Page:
C. Kingston: This 6 km walk only takes 2 hours, is well-signposted and is completely on flat ground. It begins in the village of Kingston and then heads south to the coast. The ruins of 12th-century Corfe Castle are on route and are a popular place for a picnic lunch. 

D. Radnor: Although this long 14 km walk is mostly on paths, at certain points the route is not marked and directions require care. The walk starts in Radnor Forest and then continues steeply uphill. It's a hard climb up Fron Hill but it is peaceful at the top and walkers can see all the way to the Black Mountains. 

E. St Agnes: The starting point for this short 7 km walk is the village of St Agnes. The walk then continues along the side of a valley until it reaches the coast. The climb up the cliffs is not difficult and from the top walkers can see for miles around. The area is well known for seabirds with over 900 pairs of kittiwakes nesting here. 

F. Croft Ambrey: Although fairly short, this 7 km walk offers surprising variety. It is mainly in woodland but also passes by Fishpool Valley and the 14th century Croft Castle. The path is well signposted and on flat ground, making it a suitable walk for all age groups. 

G. Langdale: This challenging 15 km walk is mostly on high ground and at certain points there are some steep climbs. A map is important as the route is not always signposted. There is a restaurant at the end of the walk in the small village of Elterwater.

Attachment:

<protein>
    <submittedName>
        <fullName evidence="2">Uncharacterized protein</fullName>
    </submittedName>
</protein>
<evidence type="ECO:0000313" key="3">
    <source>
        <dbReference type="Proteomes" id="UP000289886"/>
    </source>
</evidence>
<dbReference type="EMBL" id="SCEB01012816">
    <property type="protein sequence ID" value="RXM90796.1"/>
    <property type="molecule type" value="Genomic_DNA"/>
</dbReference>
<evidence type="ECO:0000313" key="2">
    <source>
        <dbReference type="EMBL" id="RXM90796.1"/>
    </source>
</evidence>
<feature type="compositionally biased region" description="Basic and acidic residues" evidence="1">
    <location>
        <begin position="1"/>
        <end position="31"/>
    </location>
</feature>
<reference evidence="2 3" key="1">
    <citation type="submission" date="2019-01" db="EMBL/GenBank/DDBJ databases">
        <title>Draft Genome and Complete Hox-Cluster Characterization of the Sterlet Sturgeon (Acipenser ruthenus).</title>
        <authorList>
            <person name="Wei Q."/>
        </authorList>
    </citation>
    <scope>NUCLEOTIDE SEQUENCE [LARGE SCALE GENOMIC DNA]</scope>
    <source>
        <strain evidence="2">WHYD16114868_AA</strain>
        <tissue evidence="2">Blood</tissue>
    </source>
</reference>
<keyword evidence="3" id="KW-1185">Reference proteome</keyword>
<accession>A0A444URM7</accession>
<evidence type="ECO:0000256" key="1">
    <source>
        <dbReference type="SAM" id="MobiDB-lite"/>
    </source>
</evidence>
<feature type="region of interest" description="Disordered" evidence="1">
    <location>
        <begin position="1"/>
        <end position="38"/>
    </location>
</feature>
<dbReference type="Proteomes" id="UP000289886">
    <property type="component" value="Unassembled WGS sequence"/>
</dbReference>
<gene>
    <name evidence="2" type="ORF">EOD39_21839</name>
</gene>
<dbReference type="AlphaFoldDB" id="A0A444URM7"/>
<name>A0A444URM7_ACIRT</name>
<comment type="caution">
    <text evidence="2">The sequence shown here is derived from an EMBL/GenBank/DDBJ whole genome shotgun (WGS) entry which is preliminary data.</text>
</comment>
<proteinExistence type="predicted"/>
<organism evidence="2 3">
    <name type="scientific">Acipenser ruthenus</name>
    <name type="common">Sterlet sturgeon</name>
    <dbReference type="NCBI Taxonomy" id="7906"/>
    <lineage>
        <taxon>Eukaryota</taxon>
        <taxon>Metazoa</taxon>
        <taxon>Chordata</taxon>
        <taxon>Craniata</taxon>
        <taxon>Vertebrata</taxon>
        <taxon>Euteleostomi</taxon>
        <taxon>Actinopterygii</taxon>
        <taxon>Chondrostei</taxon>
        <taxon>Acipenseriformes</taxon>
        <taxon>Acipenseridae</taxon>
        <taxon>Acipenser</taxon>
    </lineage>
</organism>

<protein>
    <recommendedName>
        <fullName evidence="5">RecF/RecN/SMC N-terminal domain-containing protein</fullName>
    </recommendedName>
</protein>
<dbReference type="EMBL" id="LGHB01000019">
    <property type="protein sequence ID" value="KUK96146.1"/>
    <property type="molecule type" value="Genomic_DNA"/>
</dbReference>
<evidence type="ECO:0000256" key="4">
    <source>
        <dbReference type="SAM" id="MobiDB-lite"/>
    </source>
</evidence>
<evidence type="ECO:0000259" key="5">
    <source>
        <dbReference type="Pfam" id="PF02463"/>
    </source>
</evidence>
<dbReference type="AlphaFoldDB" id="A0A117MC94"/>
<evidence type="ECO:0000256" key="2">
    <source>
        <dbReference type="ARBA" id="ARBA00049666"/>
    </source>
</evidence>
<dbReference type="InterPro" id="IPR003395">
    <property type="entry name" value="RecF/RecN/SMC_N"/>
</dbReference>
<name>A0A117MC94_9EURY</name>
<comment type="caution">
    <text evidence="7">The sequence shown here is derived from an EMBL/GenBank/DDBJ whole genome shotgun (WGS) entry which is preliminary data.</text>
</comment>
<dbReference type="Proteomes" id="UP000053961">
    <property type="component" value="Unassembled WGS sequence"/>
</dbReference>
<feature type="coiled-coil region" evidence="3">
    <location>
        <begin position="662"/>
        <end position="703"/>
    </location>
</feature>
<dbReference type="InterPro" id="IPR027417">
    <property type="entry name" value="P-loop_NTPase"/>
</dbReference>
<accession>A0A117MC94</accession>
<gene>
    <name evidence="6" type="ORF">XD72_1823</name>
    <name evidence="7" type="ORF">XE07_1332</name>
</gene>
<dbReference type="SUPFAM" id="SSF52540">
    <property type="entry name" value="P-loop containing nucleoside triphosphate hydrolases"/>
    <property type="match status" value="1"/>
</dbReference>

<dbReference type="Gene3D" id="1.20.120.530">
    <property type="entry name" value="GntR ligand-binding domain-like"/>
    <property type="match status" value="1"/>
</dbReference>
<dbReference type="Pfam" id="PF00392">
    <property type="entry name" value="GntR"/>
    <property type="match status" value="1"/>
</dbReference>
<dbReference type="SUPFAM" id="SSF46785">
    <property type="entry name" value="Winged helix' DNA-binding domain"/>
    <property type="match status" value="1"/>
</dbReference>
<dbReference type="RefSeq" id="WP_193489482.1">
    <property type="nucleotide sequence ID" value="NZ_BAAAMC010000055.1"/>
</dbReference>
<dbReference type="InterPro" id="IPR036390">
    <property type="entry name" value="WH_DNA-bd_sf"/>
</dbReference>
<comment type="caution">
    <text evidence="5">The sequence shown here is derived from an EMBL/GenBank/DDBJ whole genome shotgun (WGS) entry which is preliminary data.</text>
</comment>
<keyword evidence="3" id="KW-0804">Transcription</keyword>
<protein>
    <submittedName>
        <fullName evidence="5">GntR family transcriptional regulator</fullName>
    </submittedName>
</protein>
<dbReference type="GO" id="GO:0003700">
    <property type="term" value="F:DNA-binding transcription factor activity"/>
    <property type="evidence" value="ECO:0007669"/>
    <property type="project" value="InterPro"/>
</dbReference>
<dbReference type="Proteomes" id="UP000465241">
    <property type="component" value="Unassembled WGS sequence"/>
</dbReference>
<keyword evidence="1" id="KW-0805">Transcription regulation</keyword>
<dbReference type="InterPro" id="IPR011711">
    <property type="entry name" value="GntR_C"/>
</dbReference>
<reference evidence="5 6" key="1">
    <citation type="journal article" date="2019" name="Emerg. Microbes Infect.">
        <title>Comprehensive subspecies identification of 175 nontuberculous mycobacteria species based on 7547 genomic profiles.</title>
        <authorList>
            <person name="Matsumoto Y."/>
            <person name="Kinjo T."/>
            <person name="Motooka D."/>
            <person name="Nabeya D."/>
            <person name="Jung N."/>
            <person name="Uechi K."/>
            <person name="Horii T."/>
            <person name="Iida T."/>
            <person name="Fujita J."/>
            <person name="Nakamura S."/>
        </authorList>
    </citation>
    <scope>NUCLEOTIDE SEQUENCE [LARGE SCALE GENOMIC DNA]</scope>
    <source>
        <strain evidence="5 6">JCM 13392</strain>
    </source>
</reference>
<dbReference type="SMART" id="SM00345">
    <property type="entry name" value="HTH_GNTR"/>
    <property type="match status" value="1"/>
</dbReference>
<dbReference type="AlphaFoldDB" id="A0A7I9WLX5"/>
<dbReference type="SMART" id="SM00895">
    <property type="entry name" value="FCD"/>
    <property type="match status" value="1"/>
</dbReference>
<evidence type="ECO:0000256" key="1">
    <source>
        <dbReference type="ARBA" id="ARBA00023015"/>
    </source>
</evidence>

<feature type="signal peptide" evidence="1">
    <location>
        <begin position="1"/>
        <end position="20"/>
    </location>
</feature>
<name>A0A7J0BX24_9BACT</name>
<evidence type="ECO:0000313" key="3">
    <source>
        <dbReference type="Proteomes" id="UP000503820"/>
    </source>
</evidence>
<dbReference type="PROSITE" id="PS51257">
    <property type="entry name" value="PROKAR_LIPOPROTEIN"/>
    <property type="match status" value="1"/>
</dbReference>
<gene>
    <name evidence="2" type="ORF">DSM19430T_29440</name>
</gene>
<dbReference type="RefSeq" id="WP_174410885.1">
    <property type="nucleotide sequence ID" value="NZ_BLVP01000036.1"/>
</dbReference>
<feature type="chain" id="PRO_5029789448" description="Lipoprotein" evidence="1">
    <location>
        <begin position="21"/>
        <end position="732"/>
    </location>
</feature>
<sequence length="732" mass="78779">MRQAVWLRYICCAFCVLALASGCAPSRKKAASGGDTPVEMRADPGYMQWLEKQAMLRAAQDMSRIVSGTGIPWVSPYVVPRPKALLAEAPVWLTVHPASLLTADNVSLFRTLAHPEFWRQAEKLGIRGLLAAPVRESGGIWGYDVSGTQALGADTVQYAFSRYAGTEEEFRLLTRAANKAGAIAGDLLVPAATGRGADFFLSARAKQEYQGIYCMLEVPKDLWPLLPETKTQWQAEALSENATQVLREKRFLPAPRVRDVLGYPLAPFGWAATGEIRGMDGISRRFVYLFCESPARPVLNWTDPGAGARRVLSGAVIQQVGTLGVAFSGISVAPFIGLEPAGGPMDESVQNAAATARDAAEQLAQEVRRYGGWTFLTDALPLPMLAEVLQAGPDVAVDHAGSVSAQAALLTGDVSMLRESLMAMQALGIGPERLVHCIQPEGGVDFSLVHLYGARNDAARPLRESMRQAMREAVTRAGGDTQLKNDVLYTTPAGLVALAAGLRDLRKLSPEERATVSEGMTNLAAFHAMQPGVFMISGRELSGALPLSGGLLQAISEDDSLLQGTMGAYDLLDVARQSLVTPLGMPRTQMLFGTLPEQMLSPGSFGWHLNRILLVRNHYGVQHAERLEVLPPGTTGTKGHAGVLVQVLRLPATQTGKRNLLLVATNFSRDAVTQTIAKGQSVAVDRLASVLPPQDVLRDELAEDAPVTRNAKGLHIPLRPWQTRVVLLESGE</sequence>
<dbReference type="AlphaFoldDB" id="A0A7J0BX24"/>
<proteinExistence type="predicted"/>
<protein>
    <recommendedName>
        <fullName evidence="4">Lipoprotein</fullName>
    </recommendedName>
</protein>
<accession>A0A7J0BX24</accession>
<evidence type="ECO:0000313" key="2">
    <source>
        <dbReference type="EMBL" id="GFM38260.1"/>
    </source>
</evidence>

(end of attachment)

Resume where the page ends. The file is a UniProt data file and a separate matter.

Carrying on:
H. Alnwick: Although long, this 14 km circular walk is always very popular. It is a well-signposted path that begins and finishes at Alnwick, where there are an 11th-century castle and a range of restaurants. The path takes you through parkland and alongside the River Aln. It then heads west and begins a gentle climb up to Brizlee. 

Decide which countryside walk would be the most suitable for the following people:

  • Nikos
  • Anna
  • Hiro
  • Maya
  • Toby

Read the passage then choose the best answer to each question.

To Camp or Not to Camp?

When I asked a group of my friends this question, everybody had a strong opinion. Camping was either terrible or wonderful - there was nothing in between. I think it depends on your childhood: if you had fun camping when you were a kid, then that was the beginning of a life-long enjoyment. But the opposite could also be true! The message for families is clear.

Personally, I loved camping when I was a child and I still do today. My father worked in the oil industry and my family moved from city to city. I was quite lonely, I realize now. I never felt that the holidays we spent in other cities were real holidays; real holidays were the ones when we got out into the countryside and slept in tents. I think every family should have that experience. And even though I still live and work in a big city, this remains my opinion.